Center For School Change
Jack Wickenhauser, De’shawnte Taylor and Vincent Smith Jr. are eloquent young people. They recently earned awards in a statewide Minnesota charter public school writing contest that attracted more than 2,200 entries.
Their essays answered the question, “What was your best day in school?” Whether you’re an educator or parent, I think you’ll learn a lot by asking youngsters this question at the end of the year.
Jack Wickenhauser, a seventh-grader at Cologne Academy, wrote that his best day “was every day since the end of February.” He started staying after school by choice to “help watch the little kids. … I mostly look after one kid who has ADHD (attention deficit hyperactivity disorder) because I know what it’s like. I try to help him to do the best. … When I look in his eyes, I see a younger me.”
De’shawnte Taylor of Excell Academy in Brooklyn Park described the day an essay he wrote for the DARE program won a first place award. “My mom came to the school to watch our DARE graduation. I felt so happy when I first saw her. It was very special because it showed me that she cared about me.”
De’shawnte’s essay was a forceful reminder that some of the most important things families can do for their youngsters don’t involve spending money on them – showing up can make a huge difference.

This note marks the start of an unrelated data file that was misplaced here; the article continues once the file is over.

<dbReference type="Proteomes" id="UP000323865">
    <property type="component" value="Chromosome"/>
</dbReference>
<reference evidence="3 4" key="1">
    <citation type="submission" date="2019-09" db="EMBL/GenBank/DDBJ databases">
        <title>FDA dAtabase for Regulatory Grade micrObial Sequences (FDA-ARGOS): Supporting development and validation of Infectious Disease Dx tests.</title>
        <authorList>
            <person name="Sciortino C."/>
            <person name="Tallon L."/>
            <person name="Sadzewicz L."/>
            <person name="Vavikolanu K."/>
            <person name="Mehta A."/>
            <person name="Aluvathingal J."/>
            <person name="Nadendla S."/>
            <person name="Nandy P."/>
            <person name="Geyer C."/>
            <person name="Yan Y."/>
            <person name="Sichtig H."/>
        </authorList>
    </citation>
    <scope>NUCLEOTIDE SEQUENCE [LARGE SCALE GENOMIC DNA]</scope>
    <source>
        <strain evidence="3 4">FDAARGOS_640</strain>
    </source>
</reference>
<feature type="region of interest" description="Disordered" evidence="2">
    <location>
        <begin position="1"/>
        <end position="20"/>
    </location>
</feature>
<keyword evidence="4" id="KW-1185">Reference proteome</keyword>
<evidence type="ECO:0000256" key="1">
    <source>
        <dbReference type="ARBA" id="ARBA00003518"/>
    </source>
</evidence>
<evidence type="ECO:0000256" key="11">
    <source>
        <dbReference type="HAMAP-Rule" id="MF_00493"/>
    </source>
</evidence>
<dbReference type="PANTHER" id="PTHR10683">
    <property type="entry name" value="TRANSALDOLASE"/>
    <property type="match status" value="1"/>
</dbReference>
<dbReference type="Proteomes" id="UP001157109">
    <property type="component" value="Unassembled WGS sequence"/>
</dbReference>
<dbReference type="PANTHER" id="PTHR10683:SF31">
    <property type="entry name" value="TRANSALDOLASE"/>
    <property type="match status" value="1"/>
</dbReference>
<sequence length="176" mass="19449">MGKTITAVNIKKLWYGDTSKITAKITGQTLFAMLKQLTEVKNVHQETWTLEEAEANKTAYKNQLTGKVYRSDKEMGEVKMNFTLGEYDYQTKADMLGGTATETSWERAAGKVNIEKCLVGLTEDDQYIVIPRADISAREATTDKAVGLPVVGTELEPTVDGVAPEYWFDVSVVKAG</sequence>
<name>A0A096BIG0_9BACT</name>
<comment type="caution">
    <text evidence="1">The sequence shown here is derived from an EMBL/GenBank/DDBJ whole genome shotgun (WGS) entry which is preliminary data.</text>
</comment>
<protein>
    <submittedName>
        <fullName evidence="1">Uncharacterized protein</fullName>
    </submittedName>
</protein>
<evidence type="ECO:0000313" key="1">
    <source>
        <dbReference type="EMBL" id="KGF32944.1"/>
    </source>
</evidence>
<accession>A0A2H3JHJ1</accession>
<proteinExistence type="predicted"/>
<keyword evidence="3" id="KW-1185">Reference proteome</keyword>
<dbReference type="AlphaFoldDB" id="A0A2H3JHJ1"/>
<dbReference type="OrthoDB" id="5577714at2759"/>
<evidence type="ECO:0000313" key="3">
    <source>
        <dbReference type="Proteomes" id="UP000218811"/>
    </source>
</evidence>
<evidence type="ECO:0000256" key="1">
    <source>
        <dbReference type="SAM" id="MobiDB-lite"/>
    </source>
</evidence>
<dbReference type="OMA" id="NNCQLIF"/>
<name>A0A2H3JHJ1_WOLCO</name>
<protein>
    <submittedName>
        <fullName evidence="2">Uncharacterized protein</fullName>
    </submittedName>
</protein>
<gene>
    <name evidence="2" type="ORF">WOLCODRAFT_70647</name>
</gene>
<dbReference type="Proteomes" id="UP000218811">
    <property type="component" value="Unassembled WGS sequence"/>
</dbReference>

Another powerful essay by a St. Paul second-grader contained a surprise. Vincent Smith Jr. believes his best day in school was when “I got suspended for punching a classmate. I had not been behaving well in school. I have been rude. I have been talking and fighting instead of working.”
He continued, “Getting suspended got me thinking. My dad is in prison, but he often calls me. He is good, but he did something bad. I figured I was the same. I am good, but I do bad things. Being bad is not cool. The day I got suspended was my best day because it helped me change. Now I stay away from trouble. … It feels great to be a leader and not a follower.”
To see humor, honesty, insight and courage, read the winning essays at www.centerforschoolchange.org.
Joe Nathan, formerly directs the Center for School Change. forschoolchange.org.